NHibernate.FlowQuery v1.2 Released

There hasn’t been too many updates here the last two years so I thought it would be about time I said “Hi, I’m alive!”.
I’ve just uploaded a new version of NHibernate.FlowQuery ( FlowQuery ). Version 1.2 of FlowQuery can be downloaded here. The new version is built against NHibernate 3.3.2.

This release adds overloads for the *Join-methods on ISubFlowQuery giving you the possibility to specify extra onClause-criteria there as well as you have been able to do on the regular IFlowQuery for quite some time now. I have also added a short hand to IFlowQuery called Any() with a few overloads for specifying conditions. The methods works pretty much the same as the Any() method in the Linq API.

Example of Any() using:

bool anyUserOnline = Query<User>()
    .Any(u => u.IsOnline);

How to solve the above with previous version:

bool anyUserOnline = Query<User>()
    .Where(u => u.IsOnline)
    .Count() > 0;

As you can see, this gives you a little less to write in these occasions. I hope it’ll come in handy.

Enjoy! (:

/Niklas Källander

NHibernate.FlowQuery v0.6 Released

Today I released a new version of NHibernate.FlowQuery (FlowQuery). Version 0.6 of FlowQuery can be downloaded here. The new version contains a couple of new and improved features and fixes a few bugs.

New and improved features:

  • Possibility to build a fluent query which uses the Is-helper, which further gives you the ability to combine several Is-helper-calls with both Or– and And-statements.
  • “Advanced” auto-mapping functionality. You can now provide your own mapper which in turn could be based on AutoMapper or any other mapping tool.
  • Improved and extended subqueries support. It is now possible to refer to the main query in the subquery and it is also possible to perform a few more restrictions using subqueries.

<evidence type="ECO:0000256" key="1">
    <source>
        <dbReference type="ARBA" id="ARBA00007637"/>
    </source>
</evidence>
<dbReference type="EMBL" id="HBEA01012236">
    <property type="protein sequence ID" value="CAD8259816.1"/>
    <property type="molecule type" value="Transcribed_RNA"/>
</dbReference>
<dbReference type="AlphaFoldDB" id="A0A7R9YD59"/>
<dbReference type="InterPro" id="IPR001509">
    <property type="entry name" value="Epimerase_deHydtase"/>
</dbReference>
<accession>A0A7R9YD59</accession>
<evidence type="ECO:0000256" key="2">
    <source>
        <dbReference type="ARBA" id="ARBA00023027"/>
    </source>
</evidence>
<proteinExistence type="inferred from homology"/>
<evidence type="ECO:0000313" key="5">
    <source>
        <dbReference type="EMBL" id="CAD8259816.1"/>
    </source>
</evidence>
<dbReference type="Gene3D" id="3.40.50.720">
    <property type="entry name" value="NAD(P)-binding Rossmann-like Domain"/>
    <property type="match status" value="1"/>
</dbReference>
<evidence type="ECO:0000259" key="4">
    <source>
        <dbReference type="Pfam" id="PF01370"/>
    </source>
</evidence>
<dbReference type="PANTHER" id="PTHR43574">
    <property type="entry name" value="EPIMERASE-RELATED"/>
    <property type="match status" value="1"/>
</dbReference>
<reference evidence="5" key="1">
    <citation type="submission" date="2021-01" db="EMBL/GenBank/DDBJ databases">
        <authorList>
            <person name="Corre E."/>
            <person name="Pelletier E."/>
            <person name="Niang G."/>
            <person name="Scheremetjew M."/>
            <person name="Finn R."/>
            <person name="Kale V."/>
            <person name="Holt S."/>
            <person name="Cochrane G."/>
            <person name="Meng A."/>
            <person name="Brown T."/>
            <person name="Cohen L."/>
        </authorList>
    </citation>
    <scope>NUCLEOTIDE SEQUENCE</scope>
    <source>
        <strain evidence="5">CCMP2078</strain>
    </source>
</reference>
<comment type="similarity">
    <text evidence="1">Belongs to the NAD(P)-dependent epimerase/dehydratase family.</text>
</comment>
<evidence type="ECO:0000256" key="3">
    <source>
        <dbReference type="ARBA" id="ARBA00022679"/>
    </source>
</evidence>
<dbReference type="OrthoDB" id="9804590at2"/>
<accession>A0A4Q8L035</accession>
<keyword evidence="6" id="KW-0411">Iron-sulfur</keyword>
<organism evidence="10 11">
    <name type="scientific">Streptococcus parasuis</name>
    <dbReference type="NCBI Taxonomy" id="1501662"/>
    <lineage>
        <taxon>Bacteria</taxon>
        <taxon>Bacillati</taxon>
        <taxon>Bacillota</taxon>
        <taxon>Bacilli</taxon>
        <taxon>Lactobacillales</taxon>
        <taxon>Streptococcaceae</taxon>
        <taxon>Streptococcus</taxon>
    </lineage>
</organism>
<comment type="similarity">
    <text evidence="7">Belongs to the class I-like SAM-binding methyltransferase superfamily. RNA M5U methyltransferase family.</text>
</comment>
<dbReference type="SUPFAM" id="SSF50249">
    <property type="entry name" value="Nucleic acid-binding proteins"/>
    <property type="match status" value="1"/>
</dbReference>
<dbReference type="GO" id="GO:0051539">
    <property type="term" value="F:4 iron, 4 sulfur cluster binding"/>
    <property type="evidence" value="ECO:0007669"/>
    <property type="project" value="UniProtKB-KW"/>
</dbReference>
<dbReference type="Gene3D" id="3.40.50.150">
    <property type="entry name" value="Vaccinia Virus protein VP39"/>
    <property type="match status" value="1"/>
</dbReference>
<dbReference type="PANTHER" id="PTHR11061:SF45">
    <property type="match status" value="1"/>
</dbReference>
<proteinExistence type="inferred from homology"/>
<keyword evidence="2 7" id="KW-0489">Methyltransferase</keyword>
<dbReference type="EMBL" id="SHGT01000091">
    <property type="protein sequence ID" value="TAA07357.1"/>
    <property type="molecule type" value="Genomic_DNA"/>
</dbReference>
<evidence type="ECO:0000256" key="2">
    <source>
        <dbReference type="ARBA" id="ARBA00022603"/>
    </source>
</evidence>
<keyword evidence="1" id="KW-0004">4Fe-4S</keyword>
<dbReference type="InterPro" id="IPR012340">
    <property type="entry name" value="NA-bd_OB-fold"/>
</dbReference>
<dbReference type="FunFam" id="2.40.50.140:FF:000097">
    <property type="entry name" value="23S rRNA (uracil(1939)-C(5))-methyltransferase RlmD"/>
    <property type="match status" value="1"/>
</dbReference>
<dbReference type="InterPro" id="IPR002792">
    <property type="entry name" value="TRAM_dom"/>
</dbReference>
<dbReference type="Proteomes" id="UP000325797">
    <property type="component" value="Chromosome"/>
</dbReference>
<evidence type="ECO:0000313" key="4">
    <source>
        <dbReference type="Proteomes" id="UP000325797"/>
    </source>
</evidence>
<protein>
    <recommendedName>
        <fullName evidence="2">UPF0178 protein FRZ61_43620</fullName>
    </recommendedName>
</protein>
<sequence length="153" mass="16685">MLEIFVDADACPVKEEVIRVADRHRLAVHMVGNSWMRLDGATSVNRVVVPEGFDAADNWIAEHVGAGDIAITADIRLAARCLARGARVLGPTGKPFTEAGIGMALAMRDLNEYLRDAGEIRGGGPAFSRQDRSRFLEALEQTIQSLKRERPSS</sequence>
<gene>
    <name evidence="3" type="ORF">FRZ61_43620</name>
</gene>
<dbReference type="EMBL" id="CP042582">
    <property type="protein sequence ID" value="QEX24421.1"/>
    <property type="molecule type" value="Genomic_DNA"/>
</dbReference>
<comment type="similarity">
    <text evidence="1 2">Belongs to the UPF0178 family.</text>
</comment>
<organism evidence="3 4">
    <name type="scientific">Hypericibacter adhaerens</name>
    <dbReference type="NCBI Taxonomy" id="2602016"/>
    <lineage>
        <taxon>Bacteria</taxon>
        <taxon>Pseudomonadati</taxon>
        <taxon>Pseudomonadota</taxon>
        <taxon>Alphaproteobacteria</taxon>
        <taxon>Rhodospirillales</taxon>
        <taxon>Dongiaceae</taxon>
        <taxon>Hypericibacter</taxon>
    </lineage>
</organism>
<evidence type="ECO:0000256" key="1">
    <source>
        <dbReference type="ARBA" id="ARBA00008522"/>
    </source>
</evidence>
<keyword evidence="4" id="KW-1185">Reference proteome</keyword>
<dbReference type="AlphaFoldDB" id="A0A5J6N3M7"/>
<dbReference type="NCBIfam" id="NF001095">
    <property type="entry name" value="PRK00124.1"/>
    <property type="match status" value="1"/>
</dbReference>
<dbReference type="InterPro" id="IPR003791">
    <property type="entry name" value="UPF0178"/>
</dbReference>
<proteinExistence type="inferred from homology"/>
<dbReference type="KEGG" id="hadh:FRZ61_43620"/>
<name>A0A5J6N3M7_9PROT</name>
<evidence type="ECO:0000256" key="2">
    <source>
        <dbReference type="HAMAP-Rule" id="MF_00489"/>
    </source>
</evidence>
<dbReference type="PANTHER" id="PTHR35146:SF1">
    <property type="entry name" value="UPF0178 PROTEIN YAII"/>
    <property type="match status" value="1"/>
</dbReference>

The new version also have 100% code coverage by unit testing.

Other changes:

  • FlowQueryOptions is reduced to having only a single public method called Add which takes an Action<ICriteria>.
  • The auto-mapping functionality is no longer performed in the select-statements, it is moved to FlowQuerySelection<TSource> which is returned by the select-statements.
  • The Not-member of the Is-helper is no longer a method taking an IsExpression, it is merely a property which negates the following IsExpression.


Building a fluent query with the Is-helper:

var users = session.FlowQuery<User>()
    .Where((u, where) => u.Username == "Niklas"
                        && (where(u.Role, Is.Not.EqualTo(Role.Administrator))
                        || u.Lastname.Contains("K")))

where in this case is a WhereDelegate which takes an object and an IsExpression and returns a bool.

Referencing the main query from a subquery:

User user = null;

var subquery = SubQuery.For<User>()
    .SetRootAlias<User>(() => user)
    .Where(x => x.Id == user.Id)
    .Select(x => x.Id);

var users = session.FlowQuery<User>(() => user)
    .Where(u => u.Id, Is.In(subquery))

The above query’s usage of a subquery is pretty worthless but it demonstrates the possibility of referencing the main query (root) in the subquery.

The new auto-mapping syntax:

IMapper mapper = new AutoMapperMapper();


var dtos = session.FlowQuery<User>()

IMapper is an interface which requires you to implement one single method:

TReturn Map<TSource, TReturn>(TSource source) where TReturn : new();

By default FlowQuery uses an IMapper which simply maps properties which have the same name and the same type in both source and destination.

Enjoy! (:

/Niklas Källander